This Manila Start-up Will Hack Your Computers If You Pay Them
Cryptors claims to be the first of its kind in Southeast Asia
PHOTO CREDIT: Getty Images
The story of Cryptors, a Philippines-based start-up bug bounty platform, reads quite like a Robert Ludlum novel: it all began with an underground hacker organization in a Manila university, a security breach, and a case of mistaken identity.
Founded in April 2014 by Alexis John Lingad, Nionel Ibarra, and Roselle Gabuya, this start-up harnesses the services of “white hats” or ethical hackers to find vulnerabilities in a system or website. Bug bounty programs, in essence, reward individuals for discovering and reporting software bugs. And while this isn’t exactly a new concept—popular ones in the United States include HackerOne and BugCrowd, to name a few—Cryptors claims to be the first of its kind in Southeast Asia.
Cryptors’ business model addresses both sides of the fence: the organization and the hackers.
An organization can choose a subscription plan, launch its website onto the platform to enable the “army of security researchers” to find bugs and send reports, and reward the hackers who find critical bugs in the system.
Hackers keen on taking on the challenge need to register on the platform and electronically sign a non-disclosure agreement. They then choose an organization to hunt bugs from, submit a bug report and recommendations to that organization, and be rewarded with “reputation points” to be used in world rankings, as well as monetary compensation or merchandise.
Even as a kid, Cryptors co-founder Lingad always wanted to be a spy. In high school, he was a varsity chess player, a Filipino martial arts practitioner, and a youth leader. At night, he’d browse the Internet trying to learn ethical hacking techniques and applied what he learned on websites offering practice laboratories.
By age 16, he was hired by Garin Technologies U.S.A. as a web security analyst, and was also invited by the Philippine Army to become a cybersecurity researcher. Lingad also became the Philippine Hacker Games Champion, beating professional and Ph.D.-holding hackers.
While in university, Lingad formed an underground hacker organization, whose goal was to raise cybersecurity awareness among students. Members remained anonymous and would only interact on his website via a group chat function. One day, the student entertainment site was hacked by a group claiming to be “Anti-Cryptors,” putting the identities of the students at risk.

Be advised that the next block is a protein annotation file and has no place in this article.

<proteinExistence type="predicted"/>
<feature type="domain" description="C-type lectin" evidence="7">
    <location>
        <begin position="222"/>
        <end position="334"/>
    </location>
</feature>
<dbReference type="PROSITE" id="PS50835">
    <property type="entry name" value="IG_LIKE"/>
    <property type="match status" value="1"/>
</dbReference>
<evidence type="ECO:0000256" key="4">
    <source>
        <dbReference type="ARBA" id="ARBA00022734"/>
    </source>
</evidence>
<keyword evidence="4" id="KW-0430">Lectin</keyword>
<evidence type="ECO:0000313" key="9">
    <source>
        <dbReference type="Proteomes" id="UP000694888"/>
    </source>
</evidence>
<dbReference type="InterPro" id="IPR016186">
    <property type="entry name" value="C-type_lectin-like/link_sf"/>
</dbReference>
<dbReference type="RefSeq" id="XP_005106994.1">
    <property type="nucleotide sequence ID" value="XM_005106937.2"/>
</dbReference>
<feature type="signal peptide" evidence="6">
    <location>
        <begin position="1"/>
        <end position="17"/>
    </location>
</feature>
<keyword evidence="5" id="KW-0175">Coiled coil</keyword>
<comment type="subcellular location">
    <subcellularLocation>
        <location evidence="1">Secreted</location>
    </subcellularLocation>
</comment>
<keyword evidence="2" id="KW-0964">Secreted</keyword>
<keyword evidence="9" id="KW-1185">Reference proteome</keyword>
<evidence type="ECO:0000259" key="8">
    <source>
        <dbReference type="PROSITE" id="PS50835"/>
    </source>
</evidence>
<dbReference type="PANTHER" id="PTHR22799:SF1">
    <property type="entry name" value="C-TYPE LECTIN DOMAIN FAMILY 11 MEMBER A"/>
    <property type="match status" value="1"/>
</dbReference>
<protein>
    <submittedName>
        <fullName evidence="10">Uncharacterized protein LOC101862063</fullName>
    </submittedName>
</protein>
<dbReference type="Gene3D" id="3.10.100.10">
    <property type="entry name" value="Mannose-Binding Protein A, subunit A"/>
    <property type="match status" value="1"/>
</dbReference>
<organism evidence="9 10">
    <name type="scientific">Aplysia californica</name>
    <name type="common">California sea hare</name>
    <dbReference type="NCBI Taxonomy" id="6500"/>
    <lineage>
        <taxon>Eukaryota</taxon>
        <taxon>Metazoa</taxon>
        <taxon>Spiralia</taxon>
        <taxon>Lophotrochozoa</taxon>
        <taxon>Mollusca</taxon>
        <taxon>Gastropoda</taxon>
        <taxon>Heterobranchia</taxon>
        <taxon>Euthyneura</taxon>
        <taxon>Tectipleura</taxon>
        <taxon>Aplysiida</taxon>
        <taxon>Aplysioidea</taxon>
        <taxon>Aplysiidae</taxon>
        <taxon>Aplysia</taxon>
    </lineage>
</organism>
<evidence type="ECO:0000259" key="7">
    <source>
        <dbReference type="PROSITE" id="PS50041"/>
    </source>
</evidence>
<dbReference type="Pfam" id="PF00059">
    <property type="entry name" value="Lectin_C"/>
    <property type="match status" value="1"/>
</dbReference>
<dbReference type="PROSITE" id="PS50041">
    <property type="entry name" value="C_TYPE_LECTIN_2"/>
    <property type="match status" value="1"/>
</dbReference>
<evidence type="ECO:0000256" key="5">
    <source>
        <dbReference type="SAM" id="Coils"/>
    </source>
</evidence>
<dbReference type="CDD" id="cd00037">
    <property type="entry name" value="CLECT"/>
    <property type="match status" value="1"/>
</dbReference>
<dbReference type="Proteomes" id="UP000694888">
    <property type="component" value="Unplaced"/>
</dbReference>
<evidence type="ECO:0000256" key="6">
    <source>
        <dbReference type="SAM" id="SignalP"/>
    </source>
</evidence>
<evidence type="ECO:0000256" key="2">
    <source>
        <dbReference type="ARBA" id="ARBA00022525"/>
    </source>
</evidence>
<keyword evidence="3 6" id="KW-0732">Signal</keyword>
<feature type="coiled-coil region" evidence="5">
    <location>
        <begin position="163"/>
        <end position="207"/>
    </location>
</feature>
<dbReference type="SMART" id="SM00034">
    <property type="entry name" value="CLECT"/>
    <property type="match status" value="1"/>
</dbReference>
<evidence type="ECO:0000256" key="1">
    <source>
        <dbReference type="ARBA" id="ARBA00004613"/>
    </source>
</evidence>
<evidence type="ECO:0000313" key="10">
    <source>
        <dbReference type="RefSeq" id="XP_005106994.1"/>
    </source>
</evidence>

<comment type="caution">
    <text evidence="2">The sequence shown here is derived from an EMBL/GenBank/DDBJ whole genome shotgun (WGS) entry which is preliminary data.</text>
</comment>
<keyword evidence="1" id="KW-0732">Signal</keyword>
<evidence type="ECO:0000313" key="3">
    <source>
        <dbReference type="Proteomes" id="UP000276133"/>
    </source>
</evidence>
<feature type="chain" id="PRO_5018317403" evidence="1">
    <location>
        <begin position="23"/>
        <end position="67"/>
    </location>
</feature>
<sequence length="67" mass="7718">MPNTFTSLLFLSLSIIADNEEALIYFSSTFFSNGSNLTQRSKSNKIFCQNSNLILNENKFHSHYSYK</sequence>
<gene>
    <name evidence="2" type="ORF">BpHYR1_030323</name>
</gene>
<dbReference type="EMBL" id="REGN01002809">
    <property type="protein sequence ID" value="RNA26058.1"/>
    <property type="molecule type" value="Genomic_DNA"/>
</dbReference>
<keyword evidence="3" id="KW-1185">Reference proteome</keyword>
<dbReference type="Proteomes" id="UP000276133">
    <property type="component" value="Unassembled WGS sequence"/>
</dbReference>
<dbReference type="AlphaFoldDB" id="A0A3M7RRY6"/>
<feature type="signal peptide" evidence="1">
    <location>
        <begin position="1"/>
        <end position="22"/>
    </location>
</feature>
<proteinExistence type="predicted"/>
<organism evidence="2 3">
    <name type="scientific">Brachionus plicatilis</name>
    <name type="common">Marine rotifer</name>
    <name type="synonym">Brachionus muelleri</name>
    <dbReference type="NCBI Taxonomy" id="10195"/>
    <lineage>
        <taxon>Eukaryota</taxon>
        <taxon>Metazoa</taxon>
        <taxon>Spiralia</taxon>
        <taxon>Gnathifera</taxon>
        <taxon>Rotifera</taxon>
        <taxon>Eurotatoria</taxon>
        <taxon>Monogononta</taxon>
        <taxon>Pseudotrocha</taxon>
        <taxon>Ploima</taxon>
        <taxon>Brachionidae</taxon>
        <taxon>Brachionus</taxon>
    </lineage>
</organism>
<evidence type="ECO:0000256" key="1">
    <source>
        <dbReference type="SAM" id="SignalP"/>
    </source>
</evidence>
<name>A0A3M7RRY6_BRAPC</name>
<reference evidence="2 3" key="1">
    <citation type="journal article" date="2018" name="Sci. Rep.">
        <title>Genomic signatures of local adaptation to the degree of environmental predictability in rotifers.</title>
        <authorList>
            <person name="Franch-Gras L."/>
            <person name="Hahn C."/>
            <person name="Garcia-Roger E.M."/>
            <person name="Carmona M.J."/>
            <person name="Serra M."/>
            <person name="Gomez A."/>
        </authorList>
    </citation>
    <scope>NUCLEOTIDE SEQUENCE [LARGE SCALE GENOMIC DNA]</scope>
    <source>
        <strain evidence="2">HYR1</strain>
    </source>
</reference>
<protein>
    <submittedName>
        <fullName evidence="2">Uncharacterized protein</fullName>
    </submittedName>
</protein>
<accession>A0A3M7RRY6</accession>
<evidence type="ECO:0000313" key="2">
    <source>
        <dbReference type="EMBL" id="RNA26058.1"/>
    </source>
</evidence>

Lingad and his group soon worked on retrieving the site and were successful. He revealed his identity to let the public know that Cryptors was not just an “urban legend in the campus.” This led to some school organizations filing a case against him, claiming Lingad was also part of the Anti-Cryptors and that he only hacked the site to be famous.
After the incident, Lingad read books on entrepreneurship in hopes of turning his passion into a business. He registered Cryptors with the Securities and Exchange Commission (SEC) and wrote a book entitled “Cyber Defender: The Power of Hacking.” He also conducted seminars, where he met more and more ethical hackers. Because of this, Lingad was able to integrate this large community into the bug bounty platform.
Cybersecurity is not a luxury
Cryptors’ target market are organizations that need to secure their websites, as well as individuals who want to learn and earn from bug hunting. It derives its revenues from subscription plans for organizations using the platform, premium tutorials for hackers, and seminars about cybersecurity for schools and organizations. Hackers can earn from organizations that offer rewards based on the severity of the bugs they discover.
In 2016, Cryptors was supported and mentored by software development company 8layer Technologies for about six months. This year, Cryptors is launching its crowdfunding project to raise P100,000 under Philippine-based platform The Spark Project.
One of the main challenges that Lingad now faces is the perception of cybersecurity as simply an add-on to the website, instead of a necessity. Most organizations, he opines, do not prioritize cybersecurity and only think of it as a luxury. Cryptors tackles this issue head on by conducting seminars around the Philippines. At the end of the day, Lingad says, “Even if you are protecting something or none at all, cybersecurity should be a priority. Otherwise it’s like you’re opening the doors of your building to anyone without guards and security cameras.”
BY Marishka M. Cabrera